Luige del Puerto: We asked Bob Burns that question. Why did you ask these questions only from the Arizona public service and not from pinnacle west, which is the company that owns APS and therefore, in theory is not directly regulated by the Corporation Commission? Well, he basically said -- not basically, he said I'm doing this one step at a time. Now, I'm asking APS, I'm waiting for the response. Whatever their response is my next step would be to ask pinnacle west to provide me this data and if both APS and pinnacle west refuse to give me information I'm going to subpoena this information.
Ted Simons: And I would imagine that if he requests this from APS and in 30 days he comes back and APS says look nothing, we did absolutely nothing, someone's got to go after pinnacle west.
Bob Christie: They'll probably go after pinnacle west and if APS is actually -- APS has never confirmed or denied that they actually spent the money in the Corporation Commission race last year. There were $3.2 million I believe that were spent to back two corporation commissioners. Everybody thinks it's APS. Everybody suspects it's APS. No one has any confirmation that it is APS. But they haven't denied it.
Luige del Puerto: Right.
Bob Christie: So this has been lurking out there for a long time.
Luige del Puerto: I think it's very clear that Bob Burns is going to go after pinnacle west after and if he doesn't get what he wants, he'll subpoena the company.
Bob Christie: It's clear he can get APS's because they are a regulated utility and the Corporation Commission has the ability to look at their books at any time.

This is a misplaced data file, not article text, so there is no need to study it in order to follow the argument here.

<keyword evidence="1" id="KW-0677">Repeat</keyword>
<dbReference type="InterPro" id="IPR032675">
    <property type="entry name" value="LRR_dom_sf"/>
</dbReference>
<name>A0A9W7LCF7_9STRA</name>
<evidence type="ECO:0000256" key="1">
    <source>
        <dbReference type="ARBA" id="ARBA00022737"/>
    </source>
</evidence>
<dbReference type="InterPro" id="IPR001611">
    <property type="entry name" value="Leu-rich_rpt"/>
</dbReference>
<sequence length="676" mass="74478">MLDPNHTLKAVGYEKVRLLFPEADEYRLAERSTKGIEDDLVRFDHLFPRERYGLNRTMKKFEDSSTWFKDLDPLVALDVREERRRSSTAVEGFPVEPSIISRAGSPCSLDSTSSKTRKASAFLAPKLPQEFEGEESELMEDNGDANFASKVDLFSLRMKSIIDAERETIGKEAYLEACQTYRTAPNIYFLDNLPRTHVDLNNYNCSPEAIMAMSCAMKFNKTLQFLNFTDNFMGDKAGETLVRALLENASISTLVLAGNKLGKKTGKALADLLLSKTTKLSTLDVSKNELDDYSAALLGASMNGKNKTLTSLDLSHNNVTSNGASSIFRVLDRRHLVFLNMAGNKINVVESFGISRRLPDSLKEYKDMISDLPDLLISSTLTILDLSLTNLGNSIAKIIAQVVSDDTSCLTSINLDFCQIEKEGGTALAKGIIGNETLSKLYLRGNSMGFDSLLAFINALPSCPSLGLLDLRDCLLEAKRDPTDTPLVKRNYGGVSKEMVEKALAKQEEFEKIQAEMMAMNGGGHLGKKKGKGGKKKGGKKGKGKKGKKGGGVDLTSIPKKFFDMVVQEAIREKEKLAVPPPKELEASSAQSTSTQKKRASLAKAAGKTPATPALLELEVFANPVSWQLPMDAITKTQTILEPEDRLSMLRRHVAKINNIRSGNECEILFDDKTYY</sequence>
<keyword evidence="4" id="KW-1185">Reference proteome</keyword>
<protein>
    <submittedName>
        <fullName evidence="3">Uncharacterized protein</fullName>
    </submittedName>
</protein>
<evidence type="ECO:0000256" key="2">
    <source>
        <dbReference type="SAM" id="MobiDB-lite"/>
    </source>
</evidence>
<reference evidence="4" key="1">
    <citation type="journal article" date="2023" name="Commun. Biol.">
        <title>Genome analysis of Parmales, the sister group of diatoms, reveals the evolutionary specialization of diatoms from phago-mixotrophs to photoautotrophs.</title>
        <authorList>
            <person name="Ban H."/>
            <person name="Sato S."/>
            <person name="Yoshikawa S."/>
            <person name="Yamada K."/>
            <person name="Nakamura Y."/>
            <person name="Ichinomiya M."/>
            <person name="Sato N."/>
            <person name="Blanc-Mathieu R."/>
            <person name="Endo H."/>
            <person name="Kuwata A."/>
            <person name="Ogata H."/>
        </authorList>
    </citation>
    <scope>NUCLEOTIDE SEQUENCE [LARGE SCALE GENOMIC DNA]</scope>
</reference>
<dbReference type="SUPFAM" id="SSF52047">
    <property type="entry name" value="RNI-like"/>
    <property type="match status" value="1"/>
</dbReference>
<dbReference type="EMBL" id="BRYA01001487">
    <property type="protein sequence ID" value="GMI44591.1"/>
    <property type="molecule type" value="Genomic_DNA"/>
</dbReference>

Alia Rau: The criticism is why now? People have been asking them to do this and the Corporation Commission has the authority, whereas under state law they don't have to disclose. People have been asking them to do this for a year and why now?
Ted Simons: Well, why now?
Luige del Puerto: In his letter, he's saying this perception that APS has funded the election of two regulators is coloring the perception of the public.
Ted Simons: They've been doing this for months. This is hardly news.
Luige del Puerto: And I think it's getting to a point where he feels he needed to do something. Just to back track a bit. Bob Burns has always been wary of election spending by APS or any utility but always been wary of regulated entities spending money that is not directly related to the cost of service and that means they're spending money that's beyond what's necessary to provide electricity or telecom, whatever regulated services. He's saying they shouldn't even be providing funding to outreach programs, community projects. He's always been wary of that. And I think it came to a head when all these allegations that had started a year ago, just keep on piling on. At one point I think he decided he needed to do something about it.
Ted Simons: Did he decide he needs to do something about it because something was in the wind that APS wasn't happy with Bob Burns?
Bob Christie: I don't know. That's all background. We don't really know what the noise is. Now, he was on your program three months ago? And about the same time that he sent a letter to all the public service corporations in the state, all the cable companies and Tucson electric and the others saying please, voluntarily refrain from election spending and the CEO of APS and pinnacle west sent him back a letter saying sorry we will not give up our First Amendment rights under any condition which set the stage which said go ahead and try us, which now Bob Burns has done. And we'll see what happens with that.
Luige del Puerto: And I think ultimately will go to court or this thing ends up in court. There are already indications from APS that they are not going to give up this information without a fight, and I think it goes to court.
Ted Simons: The APS information or something later with pinnacle west?
Luige del Puerto: I think both. Because Bob Burns is prepared to ask for information from not just APS but pinnacle west and maybe get a subpoena. I think in the end, we will see this thing end up in court.
Bob Christie: It does taint the commission. The fact --
Ted Simons:It's tainted the commission for a year now! Goodness gracious. We don't do any stories about the great work the Corporation Commission is doing.